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Session Notes: Impossible Colours | Media

Multiple Mics For Guitar Amp Tone Sculpting By Mike Senior
Published August 2013

Multiple Mics For Guitar Amp Tone Sculpting

The audio files available on this page accompany my article about recording the band Impossible Colours in SOS August 2013. The filenames are hopefully fairly self-explanatory, but the descriptions below should help you understand a little more about what you're hearing. Bear in mind that no EQ or other processing was applied to the mic signals during recording, so example files you're hearing came directly out of the mics in question.

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In addition to these demonstration files, you can also download the complete raw multitrack files for one of the songs (including all additional overdubs) from the 'Mixing Secrets' Free Multitrack Download Library at


My snare-drum mic on this Impossible Colours session was a Shure SM7B dynamic model, which I then re-used for the guitar overdubs. It was placed around two feet from the amp, and despite this mic's well-deserved reputation for generally understated spectral contour, you can hear that it's quite boxy and aggressive-sounding in this case, on account of my switching in both its frequency contouring options: a bass cut below 200Hz and a broad 4dB presence boost centred at roughly 4kHz.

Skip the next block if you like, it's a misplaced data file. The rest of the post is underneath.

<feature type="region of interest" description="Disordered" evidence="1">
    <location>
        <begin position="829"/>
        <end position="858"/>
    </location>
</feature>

I'd used a Shure SM57 dynamic mic for the drumkit's top rack tom, and I moved this to a position roughly 15 inches away from the guitar cab for overdubbing purposes. Although the mic's characteristic presence peak is clearly audible here, the combination of a slightly off-axis placement and the mic's own inherent proximity bass boost gave it a surprisingly warm sound — a warmth that I actually ended up using to cancel out (via phase interaction) some of the low end on the AKG C414B XLS for a several of the sounds we recorded.


I also pressed the drumkit's kick-drum mic (Blue's phantom-powered Kickball dynamic mic) into service, positioning it around 15 inches from the cab. With its internal LF contouring switch in its central position, this managed a very nice balance between meaty low end and upper-mid crunch, with smoothed-off highs on account of the mic's inherent HF rolloff.


This is the sound of an Electrovoice RE20 dynamic mic I set up about two feet from the amp's grille-cloth, towards the edge of the cabinet but angled a little inwards. I left the low-frequency roll-off switch disengaged, which allowed the mic to capture lots of warm low-mid range. This gives the microphone a rather unattractive woolliness on its own, but it proved to be very useful to fill out the low-mid range in combination with some of the other harder-sounding mic signals, such as those from the SM7B and C414B XLS.